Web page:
Investors will be watching for signs of tension between Japanese and U.S. powers this weekend, when central bankers and finance chiefs face off in Sendai, a city northeast of Tokyo, for the latest Group of 7 summit.
The two countries have sparred over the dollar-yen exchange rate in the months since the Japanese currency began a prolonged rise against the dollar. The yen has lost nearly 9% of its value relative to the dollar since the beginning of the year.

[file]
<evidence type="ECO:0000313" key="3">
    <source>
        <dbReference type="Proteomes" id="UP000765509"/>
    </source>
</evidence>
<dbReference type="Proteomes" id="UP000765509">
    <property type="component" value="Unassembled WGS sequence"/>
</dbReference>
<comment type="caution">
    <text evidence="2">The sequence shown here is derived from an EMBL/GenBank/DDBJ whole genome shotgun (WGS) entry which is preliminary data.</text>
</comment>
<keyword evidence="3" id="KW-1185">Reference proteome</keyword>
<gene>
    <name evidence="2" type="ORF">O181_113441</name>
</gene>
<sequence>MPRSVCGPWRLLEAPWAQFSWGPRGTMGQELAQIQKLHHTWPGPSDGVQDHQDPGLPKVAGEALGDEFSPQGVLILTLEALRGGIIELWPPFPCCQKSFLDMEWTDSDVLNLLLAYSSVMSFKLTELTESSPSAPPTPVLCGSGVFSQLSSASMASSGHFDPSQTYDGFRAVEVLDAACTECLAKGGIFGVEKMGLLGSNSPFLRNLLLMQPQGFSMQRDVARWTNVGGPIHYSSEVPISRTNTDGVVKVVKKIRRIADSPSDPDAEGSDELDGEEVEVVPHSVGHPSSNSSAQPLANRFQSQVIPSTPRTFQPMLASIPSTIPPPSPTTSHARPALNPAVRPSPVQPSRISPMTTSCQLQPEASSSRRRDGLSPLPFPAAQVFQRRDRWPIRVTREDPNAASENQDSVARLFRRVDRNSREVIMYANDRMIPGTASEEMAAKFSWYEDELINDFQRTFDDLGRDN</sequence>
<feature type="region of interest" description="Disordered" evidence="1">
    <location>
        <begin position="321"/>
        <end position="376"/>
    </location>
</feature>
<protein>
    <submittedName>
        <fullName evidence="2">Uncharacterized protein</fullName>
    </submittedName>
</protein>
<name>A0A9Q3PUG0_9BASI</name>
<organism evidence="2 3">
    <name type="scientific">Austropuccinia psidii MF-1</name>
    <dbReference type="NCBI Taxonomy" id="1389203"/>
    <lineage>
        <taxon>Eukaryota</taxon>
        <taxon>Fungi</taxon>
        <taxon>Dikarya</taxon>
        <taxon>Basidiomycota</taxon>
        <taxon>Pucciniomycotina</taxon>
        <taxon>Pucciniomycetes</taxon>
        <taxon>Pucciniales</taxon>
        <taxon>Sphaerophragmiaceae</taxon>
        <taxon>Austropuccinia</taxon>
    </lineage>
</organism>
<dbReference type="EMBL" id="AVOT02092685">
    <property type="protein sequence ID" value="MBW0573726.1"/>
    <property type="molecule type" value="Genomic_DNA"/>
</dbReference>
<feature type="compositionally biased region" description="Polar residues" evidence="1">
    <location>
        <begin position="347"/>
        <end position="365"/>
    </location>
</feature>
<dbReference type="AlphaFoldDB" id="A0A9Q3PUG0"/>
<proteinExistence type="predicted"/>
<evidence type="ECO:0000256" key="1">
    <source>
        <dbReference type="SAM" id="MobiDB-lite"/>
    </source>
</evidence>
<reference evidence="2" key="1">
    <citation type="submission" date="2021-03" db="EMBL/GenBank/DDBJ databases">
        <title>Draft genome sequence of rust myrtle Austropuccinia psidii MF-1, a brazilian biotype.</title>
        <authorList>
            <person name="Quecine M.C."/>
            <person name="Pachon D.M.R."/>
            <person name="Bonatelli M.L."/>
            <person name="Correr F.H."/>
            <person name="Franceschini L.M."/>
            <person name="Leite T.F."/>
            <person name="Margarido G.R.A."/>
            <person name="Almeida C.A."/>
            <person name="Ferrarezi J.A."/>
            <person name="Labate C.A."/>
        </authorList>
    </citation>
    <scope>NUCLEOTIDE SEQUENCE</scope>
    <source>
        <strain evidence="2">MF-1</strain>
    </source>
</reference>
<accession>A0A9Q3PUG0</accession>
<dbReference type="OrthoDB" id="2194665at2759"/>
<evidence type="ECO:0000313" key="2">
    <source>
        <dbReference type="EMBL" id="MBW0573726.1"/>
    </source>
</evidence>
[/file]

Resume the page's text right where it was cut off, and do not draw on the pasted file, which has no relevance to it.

Last week, Japanese Finance Minister Taro Aso spoke publicly about the continuing disagreement between U.S. and Japanese policy makers over whether the rise in the yen seen since the beginning of the year has been severe enough to warrant an intervention. Japan might favor a weaker currency primarily because it makes the country’s exports more attractive.